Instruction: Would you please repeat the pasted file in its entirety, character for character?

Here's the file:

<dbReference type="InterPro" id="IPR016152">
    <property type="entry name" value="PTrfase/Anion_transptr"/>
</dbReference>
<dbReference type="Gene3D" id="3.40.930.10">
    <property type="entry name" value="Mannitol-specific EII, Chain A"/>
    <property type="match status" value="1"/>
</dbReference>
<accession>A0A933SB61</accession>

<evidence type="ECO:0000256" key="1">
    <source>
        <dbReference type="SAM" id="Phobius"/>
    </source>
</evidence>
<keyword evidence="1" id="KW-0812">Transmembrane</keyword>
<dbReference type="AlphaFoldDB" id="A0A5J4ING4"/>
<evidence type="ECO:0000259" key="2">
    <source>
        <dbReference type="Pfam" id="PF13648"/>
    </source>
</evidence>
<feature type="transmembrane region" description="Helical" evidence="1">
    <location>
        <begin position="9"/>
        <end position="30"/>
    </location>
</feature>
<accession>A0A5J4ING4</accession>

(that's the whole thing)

<dbReference type="InterPro" id="IPR016152">
    <property type="entry name" value="PTrfase/Anion_transptr"/>
</dbReference>
<dbReference type="Gene3D" id="3.40.930.10">
    <property type="entry name" value="Mannitol-specific EII, Chain A"/>
    <property type="match status" value="1"/>
</dbReference>
<accession>A0A933SB61</accession>

<evidence type="ECO:0000256" key="1">
    <source>
        <dbReference type="SAM" id="Phobius"/>
    </source>
</evidence>
<keyword evidence="1" id="KW-0812">Transmembrane</keyword>
<dbReference type="AlphaFoldDB" id="A0A5J4ING4"/>
<evidence type="ECO:0000259" key="2">
    <source>
        <dbReference type="Pfam" id="PF13648"/>
    </source>
</evidence>
<feature type="transmembrane region" description="Helical" evidence="1">
    <location>
        <begin position="9"/>
        <end position="30"/>
    </location>
</feature>
<accession>A0A5J4ING4</accession>